Rep. Jordan Tanner has decided to take his yearly pilgrimage to the altar banning legislative gifts once again.

But at least this year's trip will be a short one.Monday morning, Tanner, R-Provo, pushed his new legislator/public official gift ban bill out of a House committee. And he did it with only one personal insult against him. Rep. David Zolman, R-Riverton, said Tanner, who drives a Mercedes (and thus must be rich), is trying to decide what lawmakers who drive Hyundais (and are poor) can do.

But the bill won't be heard by the House before Wednesday, the scheduled day when all bills are sent to "sifting,"where bills are prioritized, and then brought forward by the House Rules Committee only with the approval of leaders.

Thus, Tanner likely won't be lucky enough to see his bill debated in the House or Senate this session.

Ever since the Legislature first adopted a lobbyist reporting law in 1991, year in and year out the reports show upward of $100,000 peryear is spent by lobbyists entertaining Utah's 104 part-time lawmakers.

But because lobbyists don't have to report a lawmaker's name with a gift acceptance unless the lobbyist spends more than $50 in one day on the lawmaker, few legislators' names appear on lobbyist reports.

Accordingly, citizens don't know who took what from whom.

Tanner's bill doesn't address lobbyist reporting directly, but it takes a different tack. It would make a lawmaker subject to House rules if he or she accepts any gift more than $50. The bill then goes to great length defining what a gift is and what a gift is not.

However, criminal penalties would apply to the governor and other state elected and appointed officials who accept gifts worth more than $50.

Tanner said he "bent over backward" in saying what a gift isn't, thus allowing acceptance of many of the traditional perks lawmakers receive.

Rep. Perry Buckner, D-Oquirrh, said, "You did back flips, not bent over backward" in providing exceptions.

For example, legislators could still attend the University of Utah's yearly chili bash (exempted as a "gift"), could still accept BYU football tickets (exempted) and, with the approval of the Legislative Management Committee, couldattend any kind of event that provides entertainment or food.

What lawmakers probably couldn't do anymore is accept expensive rounds of golf, dinners and tickets to the Utah Jazz. To the displeasure of some GOP House leaders, Tanner's bill also doesn't address "bundling," a process where a group of lobbyists get together and buy a ticket whose face value is greater than $50, give it to a lawmaker and then don't report the lawmaker's name because individually no lobbyist gave more than $50 to the lawmaker.

Who is going to enforcethe new prohibitions, the press? Zolman asked. "No," Tanner responded, saying his bill, like any law, would be enforced if and when violations were found.

"I find it interesting that leadership in either party" has not co-sponsored or endorsed the bill, Zolman said.

"I didn't ask," Tanner replied.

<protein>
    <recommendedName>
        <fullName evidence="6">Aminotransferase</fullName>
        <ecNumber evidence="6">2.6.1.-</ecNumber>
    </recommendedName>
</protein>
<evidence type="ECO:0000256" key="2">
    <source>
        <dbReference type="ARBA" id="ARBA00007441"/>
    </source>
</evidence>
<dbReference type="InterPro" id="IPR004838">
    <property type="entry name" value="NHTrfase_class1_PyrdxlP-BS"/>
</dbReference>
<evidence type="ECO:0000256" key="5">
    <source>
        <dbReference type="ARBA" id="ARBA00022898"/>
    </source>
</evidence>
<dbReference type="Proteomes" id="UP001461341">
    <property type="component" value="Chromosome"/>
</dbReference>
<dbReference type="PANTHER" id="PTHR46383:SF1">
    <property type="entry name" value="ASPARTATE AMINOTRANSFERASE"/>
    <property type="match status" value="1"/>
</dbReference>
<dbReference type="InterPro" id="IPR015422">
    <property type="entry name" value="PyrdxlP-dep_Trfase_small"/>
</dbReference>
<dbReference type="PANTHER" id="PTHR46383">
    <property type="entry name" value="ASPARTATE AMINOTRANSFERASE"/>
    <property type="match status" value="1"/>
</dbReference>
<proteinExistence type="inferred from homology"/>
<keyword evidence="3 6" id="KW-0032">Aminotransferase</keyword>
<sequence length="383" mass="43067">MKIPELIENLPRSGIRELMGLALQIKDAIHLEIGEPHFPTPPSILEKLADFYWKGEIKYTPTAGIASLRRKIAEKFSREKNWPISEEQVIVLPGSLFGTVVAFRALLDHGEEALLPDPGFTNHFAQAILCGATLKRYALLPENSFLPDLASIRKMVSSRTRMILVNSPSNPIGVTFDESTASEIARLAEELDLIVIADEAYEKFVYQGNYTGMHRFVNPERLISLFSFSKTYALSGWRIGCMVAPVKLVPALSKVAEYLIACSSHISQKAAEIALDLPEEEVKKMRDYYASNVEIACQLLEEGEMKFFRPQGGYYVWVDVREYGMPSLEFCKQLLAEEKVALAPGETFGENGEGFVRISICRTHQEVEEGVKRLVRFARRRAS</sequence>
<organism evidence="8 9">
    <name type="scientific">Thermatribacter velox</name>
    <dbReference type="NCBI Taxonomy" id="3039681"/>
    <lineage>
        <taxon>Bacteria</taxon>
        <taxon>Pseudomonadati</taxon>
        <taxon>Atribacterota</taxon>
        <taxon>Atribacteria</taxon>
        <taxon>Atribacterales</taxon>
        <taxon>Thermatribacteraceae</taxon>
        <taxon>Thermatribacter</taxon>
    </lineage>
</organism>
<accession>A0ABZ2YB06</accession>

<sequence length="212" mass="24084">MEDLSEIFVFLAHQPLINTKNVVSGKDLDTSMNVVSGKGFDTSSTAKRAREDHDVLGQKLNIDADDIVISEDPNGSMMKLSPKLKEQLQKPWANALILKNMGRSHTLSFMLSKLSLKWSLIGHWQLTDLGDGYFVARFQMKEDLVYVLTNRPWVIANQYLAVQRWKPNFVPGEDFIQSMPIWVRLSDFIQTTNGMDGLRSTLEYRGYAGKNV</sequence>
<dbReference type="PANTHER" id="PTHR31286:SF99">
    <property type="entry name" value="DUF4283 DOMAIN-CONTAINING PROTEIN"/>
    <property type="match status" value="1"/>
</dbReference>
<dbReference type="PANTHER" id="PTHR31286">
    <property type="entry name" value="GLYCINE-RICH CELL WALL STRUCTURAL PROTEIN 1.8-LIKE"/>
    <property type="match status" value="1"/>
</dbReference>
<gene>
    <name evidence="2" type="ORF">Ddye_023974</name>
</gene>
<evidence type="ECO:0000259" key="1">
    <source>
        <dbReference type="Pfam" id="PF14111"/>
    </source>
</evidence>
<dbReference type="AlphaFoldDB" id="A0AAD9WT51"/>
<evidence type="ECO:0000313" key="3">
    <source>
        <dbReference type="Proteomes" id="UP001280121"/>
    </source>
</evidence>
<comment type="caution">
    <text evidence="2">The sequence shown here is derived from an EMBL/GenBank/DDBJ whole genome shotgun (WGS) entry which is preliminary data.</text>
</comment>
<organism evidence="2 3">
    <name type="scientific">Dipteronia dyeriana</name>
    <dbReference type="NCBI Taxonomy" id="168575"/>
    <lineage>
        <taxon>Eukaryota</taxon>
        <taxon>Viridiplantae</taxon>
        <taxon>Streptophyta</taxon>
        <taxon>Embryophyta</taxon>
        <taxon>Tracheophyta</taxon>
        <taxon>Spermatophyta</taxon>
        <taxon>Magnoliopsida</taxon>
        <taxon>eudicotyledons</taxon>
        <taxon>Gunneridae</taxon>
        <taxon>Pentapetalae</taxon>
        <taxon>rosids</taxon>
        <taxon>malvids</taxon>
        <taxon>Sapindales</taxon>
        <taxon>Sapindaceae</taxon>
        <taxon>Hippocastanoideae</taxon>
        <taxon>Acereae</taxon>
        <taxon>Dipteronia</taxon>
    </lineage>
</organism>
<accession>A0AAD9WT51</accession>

Actually, Tanner was brought before the twice-weekly private GOP leadership meetings several times to discuss his measure. And he put off hearing the bill in the committee he chairs to give Senate President Lane Beattie, R-West Bountiful, time to draft changes to the separate lobbyist reporting law.

But in the end, Tanner said, he and Beattie didn't agree on what to do, so Tanner decided to run his own bill.

Beattie said Monday that if Tanner had gone ahead with his original idea, that he probably won't try to amend the lobbyist reporting law.

"I'll just see what happens to his (Tanner's) bill," the president said.

The usual groups support Tanner, as they've supported almost every government reform bill in recent years - the League of Women Voters, United We Stand Utah and Utah Common Cause.

"I'm a citizen lobbyist," said Claire Geddes of United We Stand Utah. "I don't have an expense account."

Three hours at a Jazz game with a legislator is something she can't afford. She doesn't ask for a level playing field. "I know we'll never have that. But this is a citizen access bill," for it would, to some extent, get some legislators away from high-paid lobbyists for part of the year.

Cassie Dippo of Utah Common Cause said Tanner left too many loopholes in his bill. If lawmakers reject it, she said her group would be back in the 1999 Legislature with its own measure. "It would be a not-a-soda bill - they could take nothing" from lobbyists, Dippo said.

Rep. Bryan Holladay, R-West Jordan, said he opposed a similar bill several years ago, but now supports Tanner's effort. That's because as gift bills are voted down year after year, all that is left "is the insult" of people thinking that legislators aren't taking care of business properly and don't listen to regular citizens.

While Buckner said his constituents regularly tell him he's up at the Capitol to make laws, "not go to Jazz games and dinners," Holladay said no constituent has ever accused him of that.

Tanner quoted a number of newspaper editorials urging lawmakers to ban all gifts to themselves, and noted that poll after poll - including a January Deseret News survey conducted by Dan Jones & Associates - show overwhelming citizen support to ban all gifts to lawmakers.